Two big commercial buildings spanning eight freehold titles with dual street frontages to Allen and Blair Sts in Wellington's Courtenay Quarter, have been placed on the open market for sale for the first time in more than 100 years.

For sale is a two-storey building spreading from Allen to Blair St along with an adjoining three-storey building which also spans those two streets. They are collectively referred to as The Exchange Building but comprise the Wellington Produce Exchange Building and the Thompson Brothers' building.

The properties at 7-23 Allen St and 10-24 Blair St, are being marketed for sale by Fraser Press and Mark Hourigan of Bayleys Wellington as one lot with tenders closing at 4pm on Wednesday August 7.

Press says the almost fully-leased freehold property with Central Area zoning comes to the market having undergone a recent seismic upgrade to 80 per cent new building standard (NBS) – strengthening its appeal to tenants and lenders along with having a refreshed exterior colour scheme.


It has total lettable space of 6629sq m across three levels with 39 basement car parks and storage, occupying a total 3263sq m of land.

"Today it is home to 20 well-established tenants with investment risk spread across ground floor retail and hospitality, and first and second floor office use," Press says.

Tenants include restaurants Monsoon Poon and Little India, Ora and Kura galleries, digital agency Catch Design, and Haines Recruitment with state-owned enterprise, Landcorp, the anchor office tenant occupying the entire second floor of 7-23 Allen St.

The property is earning about $1.6 million net income per annum from the 20 different tenants with identified potential for rental growth, says Press.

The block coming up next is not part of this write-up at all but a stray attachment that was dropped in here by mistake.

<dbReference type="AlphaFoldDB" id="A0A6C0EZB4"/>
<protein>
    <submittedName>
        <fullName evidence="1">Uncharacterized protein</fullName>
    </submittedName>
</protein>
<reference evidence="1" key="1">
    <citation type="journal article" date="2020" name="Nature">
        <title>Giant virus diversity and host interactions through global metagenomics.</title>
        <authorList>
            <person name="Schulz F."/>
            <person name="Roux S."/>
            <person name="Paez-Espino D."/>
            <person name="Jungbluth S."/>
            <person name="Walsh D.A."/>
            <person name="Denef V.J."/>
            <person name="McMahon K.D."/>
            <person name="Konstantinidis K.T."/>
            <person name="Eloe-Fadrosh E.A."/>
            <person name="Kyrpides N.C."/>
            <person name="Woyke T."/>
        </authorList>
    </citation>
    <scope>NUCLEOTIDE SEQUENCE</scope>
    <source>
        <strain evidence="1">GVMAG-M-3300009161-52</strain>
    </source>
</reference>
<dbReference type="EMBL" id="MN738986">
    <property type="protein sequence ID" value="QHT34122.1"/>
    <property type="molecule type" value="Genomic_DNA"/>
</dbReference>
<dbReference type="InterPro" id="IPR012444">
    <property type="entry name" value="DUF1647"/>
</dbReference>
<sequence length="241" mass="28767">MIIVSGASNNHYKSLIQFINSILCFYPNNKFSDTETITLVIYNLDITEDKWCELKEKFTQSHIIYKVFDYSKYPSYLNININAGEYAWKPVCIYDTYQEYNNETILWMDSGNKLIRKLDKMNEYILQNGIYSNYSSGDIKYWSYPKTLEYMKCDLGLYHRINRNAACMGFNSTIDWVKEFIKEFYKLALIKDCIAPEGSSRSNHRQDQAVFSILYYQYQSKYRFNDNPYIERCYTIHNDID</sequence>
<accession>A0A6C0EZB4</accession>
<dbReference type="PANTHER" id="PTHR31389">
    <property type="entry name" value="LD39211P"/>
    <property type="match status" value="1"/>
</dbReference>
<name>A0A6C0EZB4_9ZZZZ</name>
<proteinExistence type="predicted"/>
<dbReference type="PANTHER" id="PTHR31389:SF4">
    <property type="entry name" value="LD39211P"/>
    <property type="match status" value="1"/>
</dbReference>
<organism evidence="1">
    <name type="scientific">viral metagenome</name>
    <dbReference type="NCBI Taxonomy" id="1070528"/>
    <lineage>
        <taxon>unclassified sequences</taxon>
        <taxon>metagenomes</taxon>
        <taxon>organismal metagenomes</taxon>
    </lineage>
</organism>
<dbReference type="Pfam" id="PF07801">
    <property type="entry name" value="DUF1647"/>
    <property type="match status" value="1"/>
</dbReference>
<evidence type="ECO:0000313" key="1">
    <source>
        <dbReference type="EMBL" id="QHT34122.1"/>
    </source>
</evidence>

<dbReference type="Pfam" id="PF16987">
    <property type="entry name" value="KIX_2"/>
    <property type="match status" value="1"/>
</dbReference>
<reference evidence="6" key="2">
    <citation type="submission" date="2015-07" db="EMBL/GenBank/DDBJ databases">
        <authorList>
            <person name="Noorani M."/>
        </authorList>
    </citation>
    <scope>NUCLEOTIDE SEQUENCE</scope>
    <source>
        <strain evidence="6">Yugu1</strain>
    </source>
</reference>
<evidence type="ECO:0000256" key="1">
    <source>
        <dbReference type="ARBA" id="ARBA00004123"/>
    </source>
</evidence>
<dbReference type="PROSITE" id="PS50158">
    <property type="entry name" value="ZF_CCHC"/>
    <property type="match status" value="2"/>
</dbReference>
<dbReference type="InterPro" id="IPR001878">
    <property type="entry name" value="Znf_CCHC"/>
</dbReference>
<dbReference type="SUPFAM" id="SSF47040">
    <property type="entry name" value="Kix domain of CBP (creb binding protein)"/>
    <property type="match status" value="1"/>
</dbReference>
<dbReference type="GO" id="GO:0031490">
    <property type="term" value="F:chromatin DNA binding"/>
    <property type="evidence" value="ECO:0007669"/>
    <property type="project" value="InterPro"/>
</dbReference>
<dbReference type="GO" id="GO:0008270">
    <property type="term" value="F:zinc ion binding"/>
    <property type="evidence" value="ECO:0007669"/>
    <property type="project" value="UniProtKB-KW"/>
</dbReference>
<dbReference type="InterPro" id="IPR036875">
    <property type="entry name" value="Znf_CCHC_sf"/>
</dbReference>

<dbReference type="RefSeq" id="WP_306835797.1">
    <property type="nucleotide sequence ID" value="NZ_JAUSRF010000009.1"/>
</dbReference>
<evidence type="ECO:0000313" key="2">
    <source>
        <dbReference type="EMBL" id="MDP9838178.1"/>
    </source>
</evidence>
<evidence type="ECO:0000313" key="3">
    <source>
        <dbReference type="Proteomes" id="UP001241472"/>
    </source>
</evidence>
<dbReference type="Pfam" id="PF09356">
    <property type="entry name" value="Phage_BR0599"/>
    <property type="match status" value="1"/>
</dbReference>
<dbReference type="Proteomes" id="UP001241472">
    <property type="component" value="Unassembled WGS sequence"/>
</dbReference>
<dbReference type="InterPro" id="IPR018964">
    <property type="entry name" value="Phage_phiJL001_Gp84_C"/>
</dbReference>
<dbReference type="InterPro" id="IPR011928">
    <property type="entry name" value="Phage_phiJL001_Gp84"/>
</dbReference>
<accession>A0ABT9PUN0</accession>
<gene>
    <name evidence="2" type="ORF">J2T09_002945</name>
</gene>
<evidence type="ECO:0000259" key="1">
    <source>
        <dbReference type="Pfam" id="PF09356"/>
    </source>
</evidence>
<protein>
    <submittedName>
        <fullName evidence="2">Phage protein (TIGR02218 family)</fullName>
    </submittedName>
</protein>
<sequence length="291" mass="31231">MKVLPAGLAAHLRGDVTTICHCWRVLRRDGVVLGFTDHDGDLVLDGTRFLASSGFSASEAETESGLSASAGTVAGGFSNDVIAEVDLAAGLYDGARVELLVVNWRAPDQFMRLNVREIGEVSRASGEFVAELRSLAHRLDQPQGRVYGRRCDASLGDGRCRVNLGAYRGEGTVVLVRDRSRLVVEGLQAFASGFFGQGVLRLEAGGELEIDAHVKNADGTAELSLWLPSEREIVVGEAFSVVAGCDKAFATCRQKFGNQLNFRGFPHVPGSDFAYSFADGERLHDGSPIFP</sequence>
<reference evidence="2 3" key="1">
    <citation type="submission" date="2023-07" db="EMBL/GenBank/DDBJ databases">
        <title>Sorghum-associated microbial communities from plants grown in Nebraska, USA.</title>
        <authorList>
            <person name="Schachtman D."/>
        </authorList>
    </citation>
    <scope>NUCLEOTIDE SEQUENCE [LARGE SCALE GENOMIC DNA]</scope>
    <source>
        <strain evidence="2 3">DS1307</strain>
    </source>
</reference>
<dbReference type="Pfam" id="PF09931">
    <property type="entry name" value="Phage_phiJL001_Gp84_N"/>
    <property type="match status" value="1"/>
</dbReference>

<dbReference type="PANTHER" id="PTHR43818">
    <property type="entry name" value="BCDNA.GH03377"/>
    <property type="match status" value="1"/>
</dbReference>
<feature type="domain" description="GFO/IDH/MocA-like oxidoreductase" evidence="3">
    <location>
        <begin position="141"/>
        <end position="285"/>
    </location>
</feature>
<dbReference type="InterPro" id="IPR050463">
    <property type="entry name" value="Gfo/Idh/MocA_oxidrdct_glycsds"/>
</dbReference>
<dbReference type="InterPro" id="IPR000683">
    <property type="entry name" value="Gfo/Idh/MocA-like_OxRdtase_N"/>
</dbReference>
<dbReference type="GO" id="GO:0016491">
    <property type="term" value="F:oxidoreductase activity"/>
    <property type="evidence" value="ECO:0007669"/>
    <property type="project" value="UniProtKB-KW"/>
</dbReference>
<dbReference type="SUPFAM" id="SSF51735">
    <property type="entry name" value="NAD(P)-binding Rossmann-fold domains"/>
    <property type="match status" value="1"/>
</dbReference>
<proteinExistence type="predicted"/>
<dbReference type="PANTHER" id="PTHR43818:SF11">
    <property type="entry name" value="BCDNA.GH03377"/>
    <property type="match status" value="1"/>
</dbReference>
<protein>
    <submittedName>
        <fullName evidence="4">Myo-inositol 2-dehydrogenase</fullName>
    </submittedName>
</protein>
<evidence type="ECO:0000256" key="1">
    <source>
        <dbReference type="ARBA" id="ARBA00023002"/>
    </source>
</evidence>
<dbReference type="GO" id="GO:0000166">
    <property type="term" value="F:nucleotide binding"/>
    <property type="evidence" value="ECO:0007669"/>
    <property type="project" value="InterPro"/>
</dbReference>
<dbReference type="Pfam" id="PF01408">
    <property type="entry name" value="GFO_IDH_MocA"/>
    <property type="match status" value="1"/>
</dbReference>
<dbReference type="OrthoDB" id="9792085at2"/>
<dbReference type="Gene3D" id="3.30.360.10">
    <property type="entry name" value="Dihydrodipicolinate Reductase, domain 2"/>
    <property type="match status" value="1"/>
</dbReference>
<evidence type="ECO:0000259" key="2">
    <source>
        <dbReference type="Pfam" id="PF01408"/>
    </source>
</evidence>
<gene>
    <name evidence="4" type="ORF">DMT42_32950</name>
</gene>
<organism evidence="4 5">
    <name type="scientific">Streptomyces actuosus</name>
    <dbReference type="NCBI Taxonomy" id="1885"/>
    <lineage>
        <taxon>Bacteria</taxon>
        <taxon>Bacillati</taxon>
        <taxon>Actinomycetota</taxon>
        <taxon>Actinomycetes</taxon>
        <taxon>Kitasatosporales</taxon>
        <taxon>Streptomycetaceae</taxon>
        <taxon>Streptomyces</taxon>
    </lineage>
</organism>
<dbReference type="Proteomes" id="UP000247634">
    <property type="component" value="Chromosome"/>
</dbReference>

He says that in 1900s Wellington, daily wholesale produce auctions were centred on Blair and Allen Sts with vehicles entering the warehouse buildings and offloading produce directly onto the market trading floor. This activity was complemented by the wholesale grocery operation of Thompson Brothers Ltd.

Acknowledged as being good representative examples of inter-war stripped classical masonry warehouse buildings, the properties add to the Blair and Allen streetscapes and are widely credited as having been central to the city's commercial and economic development in the early 20th century.

For Press, the properties hold personal significance. In 1930, his great-great grandfather bought the wholesale grocery and ship providore business Thompson Brothers Ltd - along with the buildings it operated from. His father Warren is the property manager for the combined buildings today and as individuals, members of the extended Press family are part of the current ownership consortium of the property.

Turners and Growers, a long-time force in the wholesale produce trading market from this location, holds a 33 per cent share.


"From the Press family's perspective, the original shareholding structure has become more fragmented over time and with strengthening and refurbishment work now completed, and established tenants on new leases, the owners have decided it's an appropriate time to market the building," Press says.

Hourigan says internally the property showcases many A-grade character tenancies with exposed native timber ceilings and truss structures, polished native timber floors and architecturally-designed steel work from recent strengthening.

"In addition to the existing package, there is still scope for a new vision and fresh ideas to ensure this building remains a market leader within the ever-popular character category of investment.

"This property has been a ground-breaker in showing how heritage buildings can have a positive economic and social value to Wellington city."

Hourigan says the property has the advantages of character and seismic resilience thanks to recent upgrades, underpinned by the location which straddles two of the key laterals off Courtenay Place.